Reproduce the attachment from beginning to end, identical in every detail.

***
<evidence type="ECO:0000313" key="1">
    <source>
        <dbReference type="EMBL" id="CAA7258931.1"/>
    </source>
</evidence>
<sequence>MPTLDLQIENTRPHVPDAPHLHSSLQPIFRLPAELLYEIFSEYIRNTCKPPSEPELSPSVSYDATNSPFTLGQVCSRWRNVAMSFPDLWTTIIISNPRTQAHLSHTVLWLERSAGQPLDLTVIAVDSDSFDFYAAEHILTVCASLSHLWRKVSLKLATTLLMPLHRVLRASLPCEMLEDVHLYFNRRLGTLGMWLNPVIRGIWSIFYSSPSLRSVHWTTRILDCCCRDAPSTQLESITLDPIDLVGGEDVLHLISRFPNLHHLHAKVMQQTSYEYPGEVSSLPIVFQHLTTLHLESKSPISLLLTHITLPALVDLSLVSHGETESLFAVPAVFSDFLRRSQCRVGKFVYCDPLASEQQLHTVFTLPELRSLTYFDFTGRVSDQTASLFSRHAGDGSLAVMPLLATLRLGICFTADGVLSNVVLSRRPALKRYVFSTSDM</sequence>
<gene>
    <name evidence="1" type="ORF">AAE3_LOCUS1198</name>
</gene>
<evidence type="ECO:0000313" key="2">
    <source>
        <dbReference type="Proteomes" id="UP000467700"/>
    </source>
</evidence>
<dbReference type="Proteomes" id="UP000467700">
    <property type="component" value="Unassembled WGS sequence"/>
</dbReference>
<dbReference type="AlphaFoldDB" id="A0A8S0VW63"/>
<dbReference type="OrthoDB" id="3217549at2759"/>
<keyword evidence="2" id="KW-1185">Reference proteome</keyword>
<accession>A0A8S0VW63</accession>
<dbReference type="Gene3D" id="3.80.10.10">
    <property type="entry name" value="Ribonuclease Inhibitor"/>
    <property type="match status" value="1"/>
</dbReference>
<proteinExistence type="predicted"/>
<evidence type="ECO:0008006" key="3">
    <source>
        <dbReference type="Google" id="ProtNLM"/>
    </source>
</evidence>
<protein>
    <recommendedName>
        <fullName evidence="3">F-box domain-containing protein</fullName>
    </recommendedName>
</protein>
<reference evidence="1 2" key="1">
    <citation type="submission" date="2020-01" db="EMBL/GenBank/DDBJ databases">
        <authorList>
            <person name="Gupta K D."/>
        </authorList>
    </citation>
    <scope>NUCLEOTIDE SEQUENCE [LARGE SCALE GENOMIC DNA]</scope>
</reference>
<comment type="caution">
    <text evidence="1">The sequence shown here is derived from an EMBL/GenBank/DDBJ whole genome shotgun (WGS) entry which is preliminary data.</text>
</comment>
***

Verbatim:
<evidence type="ECO:0000313" key="1">
    <source>
        <dbReference type="EMBL" id="CAA7258931.1"/>
    </source>
</evidence>
<sequence>MPTLDLQIENTRPHVPDAPHLHSSLQPIFRLPAELLYEIFSEYIRNTCKPPSEPELSPSVSYDATNSPFTLGQVCSRWRNVAMSFPDLWTTIIISNPRTQAHLSHTVLWLERSAGQPLDLTVIAVDSDSFDFYAAEHILTVCASLSHLWRKVSLKLATTLLMPLHRVLRASLPCEMLEDVHLYFNRRLGTLGMWLNPVIRGIWSIFYSSPSLRSVHWTTRILDCCCRDAPSTQLESITLDPIDLVGGEDVLHLISRFPNLHHLHAKVMQQTSYEYPGEVSSLPIVFQHLTTLHLESKSPISLLLTHITLPALVDLSLVSHGETESLFAVPAVFSDFLRRSQCRVGKFVYCDPLASEQQLHTVFTLPELRSLTYFDFTGRVSDQTASLFSRHAGDGSLAVMPLLATLRLGICFTADGVLSNVVLSRRPALKRYVFSTSDM</sequence>
<gene>
    <name evidence="1" type="ORF">AAE3_LOCUS1198</name>
</gene>
<evidence type="ECO:0000313" key="2">
    <source>
        <dbReference type="Proteomes" id="UP000467700"/>
    </source>
</evidence>
<dbReference type="Proteomes" id="UP000467700">
    <property type="component" value="Unassembled WGS sequence"/>
</dbReference>
<dbReference type="AlphaFoldDB" id="A0A8S0VW63"/>
<dbReference type="OrthoDB" id="3217549at2759"/>
<keyword evidence="2" id="KW-1185">Reference proteome</keyword>
<accession>A0A8S0VW63</accession>
<dbReference type="Gene3D" id="3.80.10.10">
    <property type="entry name" value="Ribonuclease Inhibitor"/>
    <property type="match status" value="1"/>
</dbReference>
<proteinExistence type="predicted"/>
<evidence type="ECO:0008006" key="3">
    <source>
        <dbReference type="Google" id="ProtNLM"/>
    </source>
</evidence>
<protein>
    <recommendedName>
        <fullName evidence="3">F-box domain-containing protein</fullName>
    </recommendedName>
</protein>
<reference evidence="1 2" key="1">
    <citation type="submission" date="2020-01" db="EMBL/GenBank/DDBJ databases">
        <authorList>
            <person name="Gupta K D."/>
        </authorList>
    </citation>
    <scope>NUCLEOTIDE SEQUENCE [LARGE SCALE GENOMIC DNA]</scope>
</reference>
<comment type="caution">
    <text evidence="1">The sequence shown here is derived from an EMBL/GenBank/DDBJ whole genome shotgun (WGS) entry which is preliminary data.</text>
</comment>